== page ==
The @deffunc tag is short for "define function". The effect of this tag is exactly the same as if ScanDoc had actually parsed the function declaration. Note that this means that the @deffunc must be the last tag in the comment block, since any text or tags which come after it will be applied to the next declaration.

The format of @deffunc is:

@deffunc short-name declaration

The "short-name" is the version that will appear in the index, i.e. just a name with no argument list or return type. The declaration part is optional, and should be the complete prototype.

Here is an example (Note that unlike normal declarations, you can use HTML formatting within the actual prototype declaration):

/** Assert that a condition is TRUE, or print a message and exit.
   @param expression The condition to test.
   @deffunc ASSERT ASSERT( <expression< );
#define ASSERT( expr ) _assert( expr, __FILE__, __LINE__ )

The @defvar tag

The @defvar tag is exactly like @deffunc except it defines a variable instead of a function.

The @caution, @warning, @tip and @bug tags

Each of these tags inserts a small icon into the text at the point where the tag occurs. For example, in the supplied example template, the "caution" tag inserts a paragraph break followed by a triangular yellow "caution" sign. These icons can be used to highlight a particular aspect of the text.  It should be noted that none of these three tags is in fact recognized by ScanDoc itself -- the substitution of icons for tags is done in the template file, and as such the template file creator is free to define any new tags that they wish.

The @todo tag

The @todo tag records the name of the current source file and the text of the tag (which is continuable) into a special "todo" table. This table is then written out as a seperate file, allowing a conveniently summarized "To-Do" list for the project. Note that a special comment with only an "@todo" entry in it and no other description text or tags will be included in the generated To-Do list, but not in any other generated documentation; The reason for this is that you might not want to document everything that also has a To-Do entry associated with it, so the scanner does not consider a documentation entry valid unless it has at least some descriptive text or tags.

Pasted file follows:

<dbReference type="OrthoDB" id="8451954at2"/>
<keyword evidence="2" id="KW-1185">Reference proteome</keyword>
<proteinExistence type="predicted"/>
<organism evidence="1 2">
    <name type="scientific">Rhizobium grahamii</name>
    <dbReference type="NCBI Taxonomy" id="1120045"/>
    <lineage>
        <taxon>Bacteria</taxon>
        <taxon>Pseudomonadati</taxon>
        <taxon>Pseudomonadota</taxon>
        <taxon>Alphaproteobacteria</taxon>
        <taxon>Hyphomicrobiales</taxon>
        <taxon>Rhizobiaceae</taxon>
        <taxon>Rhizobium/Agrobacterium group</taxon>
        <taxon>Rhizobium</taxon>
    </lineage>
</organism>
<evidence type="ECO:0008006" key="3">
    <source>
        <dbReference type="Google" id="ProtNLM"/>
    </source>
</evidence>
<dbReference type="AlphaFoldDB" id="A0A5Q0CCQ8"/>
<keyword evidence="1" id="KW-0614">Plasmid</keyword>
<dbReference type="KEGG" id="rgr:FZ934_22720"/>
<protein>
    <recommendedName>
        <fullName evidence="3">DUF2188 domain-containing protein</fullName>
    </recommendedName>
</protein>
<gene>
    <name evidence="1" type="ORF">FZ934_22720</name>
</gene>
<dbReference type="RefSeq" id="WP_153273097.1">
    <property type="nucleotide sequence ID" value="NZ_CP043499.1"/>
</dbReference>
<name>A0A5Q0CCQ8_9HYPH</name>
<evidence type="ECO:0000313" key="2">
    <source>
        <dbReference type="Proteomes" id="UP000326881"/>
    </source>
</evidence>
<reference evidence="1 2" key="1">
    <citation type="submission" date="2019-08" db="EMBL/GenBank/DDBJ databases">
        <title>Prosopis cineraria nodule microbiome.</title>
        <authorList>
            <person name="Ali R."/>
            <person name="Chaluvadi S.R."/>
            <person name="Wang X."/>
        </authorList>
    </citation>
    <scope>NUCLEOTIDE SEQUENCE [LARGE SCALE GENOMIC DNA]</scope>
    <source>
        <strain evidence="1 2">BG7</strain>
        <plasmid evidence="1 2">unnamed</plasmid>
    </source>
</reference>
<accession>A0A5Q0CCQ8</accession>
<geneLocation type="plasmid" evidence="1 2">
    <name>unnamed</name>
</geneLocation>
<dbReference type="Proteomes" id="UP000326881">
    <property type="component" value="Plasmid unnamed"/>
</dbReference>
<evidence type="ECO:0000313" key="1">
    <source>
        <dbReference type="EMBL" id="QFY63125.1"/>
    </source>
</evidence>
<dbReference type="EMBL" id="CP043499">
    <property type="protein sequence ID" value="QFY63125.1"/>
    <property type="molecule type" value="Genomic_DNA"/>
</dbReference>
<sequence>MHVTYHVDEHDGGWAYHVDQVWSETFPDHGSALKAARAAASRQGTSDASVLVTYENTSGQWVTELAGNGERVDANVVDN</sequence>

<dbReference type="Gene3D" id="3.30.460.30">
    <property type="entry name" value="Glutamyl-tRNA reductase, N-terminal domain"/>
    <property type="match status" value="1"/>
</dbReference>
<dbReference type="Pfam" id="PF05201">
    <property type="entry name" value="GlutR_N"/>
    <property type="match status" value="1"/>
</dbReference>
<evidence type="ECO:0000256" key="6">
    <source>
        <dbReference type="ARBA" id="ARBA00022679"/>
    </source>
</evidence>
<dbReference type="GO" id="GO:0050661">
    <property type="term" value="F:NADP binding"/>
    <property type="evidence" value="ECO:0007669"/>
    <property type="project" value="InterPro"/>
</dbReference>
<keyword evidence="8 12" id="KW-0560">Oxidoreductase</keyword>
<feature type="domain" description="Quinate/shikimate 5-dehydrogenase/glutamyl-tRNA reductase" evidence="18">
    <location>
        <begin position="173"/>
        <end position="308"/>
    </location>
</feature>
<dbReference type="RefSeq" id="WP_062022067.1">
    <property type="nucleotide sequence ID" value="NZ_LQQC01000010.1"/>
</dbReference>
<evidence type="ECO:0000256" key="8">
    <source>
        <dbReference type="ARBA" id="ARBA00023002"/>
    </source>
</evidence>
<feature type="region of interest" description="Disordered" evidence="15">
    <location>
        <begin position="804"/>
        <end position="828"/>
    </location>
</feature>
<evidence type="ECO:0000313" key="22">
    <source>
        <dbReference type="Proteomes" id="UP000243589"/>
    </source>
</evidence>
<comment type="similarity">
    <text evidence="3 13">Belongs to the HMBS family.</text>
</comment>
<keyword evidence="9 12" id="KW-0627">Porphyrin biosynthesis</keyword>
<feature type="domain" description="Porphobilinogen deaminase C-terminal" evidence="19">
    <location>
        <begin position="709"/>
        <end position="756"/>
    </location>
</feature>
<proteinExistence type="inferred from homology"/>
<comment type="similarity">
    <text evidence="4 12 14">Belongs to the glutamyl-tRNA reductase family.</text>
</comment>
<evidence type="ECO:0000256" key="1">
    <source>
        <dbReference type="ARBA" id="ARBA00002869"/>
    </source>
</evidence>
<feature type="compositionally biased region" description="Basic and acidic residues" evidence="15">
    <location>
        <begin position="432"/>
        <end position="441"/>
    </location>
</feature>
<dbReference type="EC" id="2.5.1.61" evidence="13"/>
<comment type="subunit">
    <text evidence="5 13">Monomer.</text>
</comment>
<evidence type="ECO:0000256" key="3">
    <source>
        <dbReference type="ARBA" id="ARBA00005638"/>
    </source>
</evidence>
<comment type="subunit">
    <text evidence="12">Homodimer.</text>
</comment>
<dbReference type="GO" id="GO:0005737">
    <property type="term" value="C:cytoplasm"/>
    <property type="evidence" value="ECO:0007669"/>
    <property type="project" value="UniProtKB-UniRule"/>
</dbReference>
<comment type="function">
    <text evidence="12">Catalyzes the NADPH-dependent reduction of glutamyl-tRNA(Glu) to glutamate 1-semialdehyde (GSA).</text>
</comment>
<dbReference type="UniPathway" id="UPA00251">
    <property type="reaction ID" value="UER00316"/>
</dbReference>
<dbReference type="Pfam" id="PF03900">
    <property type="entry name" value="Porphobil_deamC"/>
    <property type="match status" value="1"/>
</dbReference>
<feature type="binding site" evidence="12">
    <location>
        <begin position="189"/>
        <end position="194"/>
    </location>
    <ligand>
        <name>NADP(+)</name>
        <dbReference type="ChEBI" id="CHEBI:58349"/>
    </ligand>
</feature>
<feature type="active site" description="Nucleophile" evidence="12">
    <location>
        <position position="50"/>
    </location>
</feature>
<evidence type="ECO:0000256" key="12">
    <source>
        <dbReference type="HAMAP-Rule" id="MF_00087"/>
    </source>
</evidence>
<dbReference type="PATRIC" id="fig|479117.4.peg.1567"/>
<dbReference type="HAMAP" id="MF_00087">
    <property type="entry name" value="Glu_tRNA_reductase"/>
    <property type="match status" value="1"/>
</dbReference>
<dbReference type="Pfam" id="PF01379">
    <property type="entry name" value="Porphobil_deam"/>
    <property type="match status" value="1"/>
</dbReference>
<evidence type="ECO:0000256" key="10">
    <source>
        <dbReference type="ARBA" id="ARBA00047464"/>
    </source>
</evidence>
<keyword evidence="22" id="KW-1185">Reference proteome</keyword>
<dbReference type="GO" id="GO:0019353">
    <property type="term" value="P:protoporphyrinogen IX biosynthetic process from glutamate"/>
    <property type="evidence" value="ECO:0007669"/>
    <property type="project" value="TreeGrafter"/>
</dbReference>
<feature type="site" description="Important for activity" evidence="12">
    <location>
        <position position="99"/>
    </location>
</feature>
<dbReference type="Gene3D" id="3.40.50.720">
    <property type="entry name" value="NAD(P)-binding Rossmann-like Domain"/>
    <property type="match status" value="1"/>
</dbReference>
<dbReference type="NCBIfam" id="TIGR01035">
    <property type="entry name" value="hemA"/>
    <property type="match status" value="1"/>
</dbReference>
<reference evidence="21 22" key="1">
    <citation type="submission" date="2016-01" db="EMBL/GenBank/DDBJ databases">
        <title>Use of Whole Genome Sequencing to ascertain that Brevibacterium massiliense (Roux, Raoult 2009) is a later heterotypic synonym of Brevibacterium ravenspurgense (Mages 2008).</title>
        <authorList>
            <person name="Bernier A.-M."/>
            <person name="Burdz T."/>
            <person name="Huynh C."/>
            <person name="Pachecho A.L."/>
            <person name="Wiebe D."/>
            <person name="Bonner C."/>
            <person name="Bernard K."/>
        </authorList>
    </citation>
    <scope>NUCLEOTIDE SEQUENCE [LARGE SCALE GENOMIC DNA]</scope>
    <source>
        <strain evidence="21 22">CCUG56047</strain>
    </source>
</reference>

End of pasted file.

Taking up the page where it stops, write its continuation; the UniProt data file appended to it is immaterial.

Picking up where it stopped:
The Template File

The template file tells ScanDoc how to format the output files. There is virtually no knowledge of HTML within ScanDoc itself, all of the rest is supplied by the template file. (Actually, there are some functions that make generating HTML easier, but templates don't have to use them.)

ScanDoc comes with an example template file called "template.html". If all you want to do is change the name of the project or insert your company logo, you need read no further; Simply edit the "template.html" file and insert your project name or logo in the appropriate fields at the top of the file.

If you want to do more detailed customization, however, you'll need to understand how a template file is actually intepreted, which requires some understanding of ScanDoc's overall order of operations. You'll also need a basic understanding of the Perl language.

When ScanDoc scans source files, it builds a large data structure which stores all of the packages, classes, member functions, parameters, documentation and other entities that it finds. These are stored using nested Perl hash tables.

After parsing is complete, the template file is parsed and executed. The template file consists mostly of output text, with occasional parameter substitutions and embedded program code. ScanDoc translates the template file into a long string which is a Perl program, and then executes that string. So, you can embed Perl code directly into the template, allowing you to open output files, iterate using "for" loops, create comma-seperated lists, etc. This embedded code has access to all of the data structures built during the parsing phase.